A few weeks ago, I was working on an audio amplifier with my dad in the garage. As I began to wire it up to test a new set of speakers we had bought, I received a nasty shock when plugging in an older, frail patch cable. Now, something didn’t seem to add up here; I had used this cable before on my equipment and never had problems. However, in this instance, something was different; the older tube amplifier we were using had no ground.
In today’s industry and even in household use, electrical grounding is always a topic of discussion. Whenever a storm or an unexpected surge hits, it is grounding that protects us and our equipment from harm. However, many electronics, like my dad’s old tube amp, were not always designed that way.
The need for an electrical ground, or common, was raised primarily in the year 1837 by inventor Samuel Morse. As people began sending and receiving telegraphs through transmission and receiving lines, scientist Carl Steinheil discovered a more efficient way to communicate – use Earth ground as the return line.
However, problems arose as other sources like power systems, railways and even lighting strikes induced power currents in the Earth. Since the earth has finite impedance, any current flowing through it produces unwanted voltages in the form of noise. The electrical noise varied with changes in soil moisture, how well the ground system is maintained, power load changes and other variables.
This phenomenon was one of the first observation of common impedance coupling. When signals and power share the same current return path (ie. earth ground), tiny voltages drops can occur over any common impedance that may occur. This noise is called crosstalk. This caused serious problems for telegraph and early telephony systems as illustrated below.
As time went on, grounding developed from a common conductor reference, to the safety precaution we have come to appreciate today. From the fuse boxes in our homes, to some of the smart devices we use daily, grounding has protected both us and our electronics from serious damage. In addition to providing us peace of mind, electrical grounds have also greatly contributed to the industry of semi-conductors and SI (Signal Integrity).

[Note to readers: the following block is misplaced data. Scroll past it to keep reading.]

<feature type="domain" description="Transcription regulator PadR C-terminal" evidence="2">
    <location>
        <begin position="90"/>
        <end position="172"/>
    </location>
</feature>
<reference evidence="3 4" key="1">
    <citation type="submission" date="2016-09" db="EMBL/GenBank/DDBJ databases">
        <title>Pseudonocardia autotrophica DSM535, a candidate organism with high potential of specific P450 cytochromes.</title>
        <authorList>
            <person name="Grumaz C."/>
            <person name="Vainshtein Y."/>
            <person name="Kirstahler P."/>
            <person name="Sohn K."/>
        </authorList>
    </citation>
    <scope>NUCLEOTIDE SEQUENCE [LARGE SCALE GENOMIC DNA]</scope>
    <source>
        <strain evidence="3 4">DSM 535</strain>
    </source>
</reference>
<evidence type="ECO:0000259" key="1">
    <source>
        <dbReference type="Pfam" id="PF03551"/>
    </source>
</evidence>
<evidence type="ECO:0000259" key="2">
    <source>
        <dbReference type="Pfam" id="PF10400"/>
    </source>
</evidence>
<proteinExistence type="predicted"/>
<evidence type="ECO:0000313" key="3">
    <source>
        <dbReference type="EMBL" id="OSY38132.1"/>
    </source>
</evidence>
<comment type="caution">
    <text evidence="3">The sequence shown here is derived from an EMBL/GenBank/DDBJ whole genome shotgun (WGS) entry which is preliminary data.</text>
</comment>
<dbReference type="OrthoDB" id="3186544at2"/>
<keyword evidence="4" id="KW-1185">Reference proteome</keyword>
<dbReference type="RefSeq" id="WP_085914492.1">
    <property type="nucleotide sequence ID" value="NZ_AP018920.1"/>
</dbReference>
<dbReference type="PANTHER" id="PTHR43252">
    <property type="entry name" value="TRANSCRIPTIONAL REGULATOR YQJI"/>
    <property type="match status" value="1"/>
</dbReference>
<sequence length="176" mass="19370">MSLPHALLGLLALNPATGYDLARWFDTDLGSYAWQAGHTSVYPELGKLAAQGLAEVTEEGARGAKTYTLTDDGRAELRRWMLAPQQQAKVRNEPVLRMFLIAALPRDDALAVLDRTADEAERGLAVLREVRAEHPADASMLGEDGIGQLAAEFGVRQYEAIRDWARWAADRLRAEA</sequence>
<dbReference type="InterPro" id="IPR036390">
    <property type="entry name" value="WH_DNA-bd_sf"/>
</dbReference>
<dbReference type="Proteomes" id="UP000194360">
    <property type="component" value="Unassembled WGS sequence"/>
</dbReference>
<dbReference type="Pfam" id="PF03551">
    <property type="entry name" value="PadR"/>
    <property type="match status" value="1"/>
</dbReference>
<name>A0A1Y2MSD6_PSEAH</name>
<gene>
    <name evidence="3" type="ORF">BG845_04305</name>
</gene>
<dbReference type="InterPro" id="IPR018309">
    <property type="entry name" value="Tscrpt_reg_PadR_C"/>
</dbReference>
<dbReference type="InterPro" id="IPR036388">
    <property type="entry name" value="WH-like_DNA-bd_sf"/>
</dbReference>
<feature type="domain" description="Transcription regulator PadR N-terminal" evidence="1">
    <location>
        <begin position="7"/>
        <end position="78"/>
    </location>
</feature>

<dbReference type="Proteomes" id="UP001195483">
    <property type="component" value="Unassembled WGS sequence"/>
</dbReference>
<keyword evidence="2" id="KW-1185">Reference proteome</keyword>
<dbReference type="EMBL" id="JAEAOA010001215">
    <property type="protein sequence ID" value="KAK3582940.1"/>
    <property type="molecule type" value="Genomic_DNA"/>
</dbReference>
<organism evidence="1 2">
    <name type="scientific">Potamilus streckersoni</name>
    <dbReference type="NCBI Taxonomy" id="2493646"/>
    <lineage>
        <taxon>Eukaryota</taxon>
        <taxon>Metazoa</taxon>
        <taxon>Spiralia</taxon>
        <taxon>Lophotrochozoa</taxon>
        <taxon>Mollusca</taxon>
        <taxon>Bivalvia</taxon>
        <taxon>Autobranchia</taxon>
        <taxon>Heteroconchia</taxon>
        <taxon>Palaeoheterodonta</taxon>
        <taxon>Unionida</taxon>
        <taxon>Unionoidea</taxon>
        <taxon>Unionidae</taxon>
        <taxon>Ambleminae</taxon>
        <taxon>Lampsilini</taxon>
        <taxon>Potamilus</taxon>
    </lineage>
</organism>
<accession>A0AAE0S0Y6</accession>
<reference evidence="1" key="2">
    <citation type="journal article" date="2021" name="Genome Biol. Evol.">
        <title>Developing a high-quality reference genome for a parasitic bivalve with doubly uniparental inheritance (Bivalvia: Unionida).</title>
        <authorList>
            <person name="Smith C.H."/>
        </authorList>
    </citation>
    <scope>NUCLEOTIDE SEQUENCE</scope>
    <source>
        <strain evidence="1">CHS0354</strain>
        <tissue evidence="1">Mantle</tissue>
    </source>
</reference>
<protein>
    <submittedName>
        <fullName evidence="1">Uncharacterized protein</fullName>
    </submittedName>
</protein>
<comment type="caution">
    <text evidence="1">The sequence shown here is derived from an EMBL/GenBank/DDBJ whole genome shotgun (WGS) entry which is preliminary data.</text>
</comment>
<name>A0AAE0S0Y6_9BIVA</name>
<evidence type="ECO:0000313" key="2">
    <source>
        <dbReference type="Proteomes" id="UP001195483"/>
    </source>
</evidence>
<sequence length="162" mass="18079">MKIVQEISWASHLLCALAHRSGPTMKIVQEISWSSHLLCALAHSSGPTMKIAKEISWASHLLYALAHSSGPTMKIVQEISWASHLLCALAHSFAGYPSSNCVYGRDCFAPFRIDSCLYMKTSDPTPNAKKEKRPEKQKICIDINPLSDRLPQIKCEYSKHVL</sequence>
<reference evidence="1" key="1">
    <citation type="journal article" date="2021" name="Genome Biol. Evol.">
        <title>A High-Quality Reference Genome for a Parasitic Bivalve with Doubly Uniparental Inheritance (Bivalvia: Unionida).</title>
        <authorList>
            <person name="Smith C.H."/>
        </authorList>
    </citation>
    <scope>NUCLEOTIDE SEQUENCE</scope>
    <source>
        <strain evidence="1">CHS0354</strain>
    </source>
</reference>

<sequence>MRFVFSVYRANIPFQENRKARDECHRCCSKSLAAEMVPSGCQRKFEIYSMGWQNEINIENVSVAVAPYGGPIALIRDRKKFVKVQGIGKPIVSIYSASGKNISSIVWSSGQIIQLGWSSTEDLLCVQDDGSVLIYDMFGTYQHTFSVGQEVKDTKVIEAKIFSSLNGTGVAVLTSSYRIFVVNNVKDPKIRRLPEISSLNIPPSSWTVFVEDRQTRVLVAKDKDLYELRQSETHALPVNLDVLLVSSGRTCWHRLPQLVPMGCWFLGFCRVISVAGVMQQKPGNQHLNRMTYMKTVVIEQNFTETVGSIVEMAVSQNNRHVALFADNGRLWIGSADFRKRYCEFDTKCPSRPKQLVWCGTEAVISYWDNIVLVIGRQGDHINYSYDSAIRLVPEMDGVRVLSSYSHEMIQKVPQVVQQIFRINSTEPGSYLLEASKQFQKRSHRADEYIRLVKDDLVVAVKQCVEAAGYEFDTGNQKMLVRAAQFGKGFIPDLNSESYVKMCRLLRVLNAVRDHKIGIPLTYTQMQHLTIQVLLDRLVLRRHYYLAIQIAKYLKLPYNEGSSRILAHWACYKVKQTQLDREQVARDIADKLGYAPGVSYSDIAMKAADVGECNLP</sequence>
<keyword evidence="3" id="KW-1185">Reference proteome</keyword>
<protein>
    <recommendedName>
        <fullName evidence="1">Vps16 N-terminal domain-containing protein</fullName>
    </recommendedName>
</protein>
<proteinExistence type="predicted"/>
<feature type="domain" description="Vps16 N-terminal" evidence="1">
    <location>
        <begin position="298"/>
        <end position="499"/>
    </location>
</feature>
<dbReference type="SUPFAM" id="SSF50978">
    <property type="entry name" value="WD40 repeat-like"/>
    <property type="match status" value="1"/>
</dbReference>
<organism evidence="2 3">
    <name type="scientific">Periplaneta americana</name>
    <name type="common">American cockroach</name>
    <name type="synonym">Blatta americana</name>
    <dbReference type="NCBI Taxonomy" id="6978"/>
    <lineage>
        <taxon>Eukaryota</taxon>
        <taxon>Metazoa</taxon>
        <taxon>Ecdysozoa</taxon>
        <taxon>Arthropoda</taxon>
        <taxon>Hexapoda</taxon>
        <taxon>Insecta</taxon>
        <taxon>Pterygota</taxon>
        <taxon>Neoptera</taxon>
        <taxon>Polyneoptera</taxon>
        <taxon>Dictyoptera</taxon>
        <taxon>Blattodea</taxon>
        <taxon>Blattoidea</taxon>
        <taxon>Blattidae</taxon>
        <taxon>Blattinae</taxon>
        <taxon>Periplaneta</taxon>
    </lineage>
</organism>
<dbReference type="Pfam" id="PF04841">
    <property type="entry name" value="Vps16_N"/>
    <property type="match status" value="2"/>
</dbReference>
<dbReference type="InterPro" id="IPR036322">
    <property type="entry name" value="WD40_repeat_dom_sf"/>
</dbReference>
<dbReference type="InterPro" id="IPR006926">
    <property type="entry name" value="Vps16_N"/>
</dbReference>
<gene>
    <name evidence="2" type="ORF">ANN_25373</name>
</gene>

In almost every PCB or microelectronic device on the market today, there is an electrical ground in the form of a ground plane. A ground plane is a thin copper layer within the PCB acting as a common reference for all parts of a circuit. Unlike older circuitry and schematics, with this design, the entire system would be referenced to the ground plane, thus eliminating the need for additional wires or specific grounding points.
Using a ground plane not only references the PCB, but also helps in reducing spikes in current or voltage just as it does in power systems. Unfortunately, there are also potential issues that need to be considered when designing and using a ground plane in your next circuit.
Problems and Solutions
Just as was the case with early experiments in grounding, crosstalk is a serious concern. Unlike DC currents that travel directly from source to load, high-frequency current return paths vary. This may not seem to be an immediate issue when looking at the top of PCB. All your lines are nicely etched and transmit electrical signals directly.
However, one must remember the example of the telegraph: that is only the signal line. The return line consists of currents on the ground plane. Just as a telegraph message could become distorted by sharing a common ground with other devices, the same goes for high-frequencies in PCBs.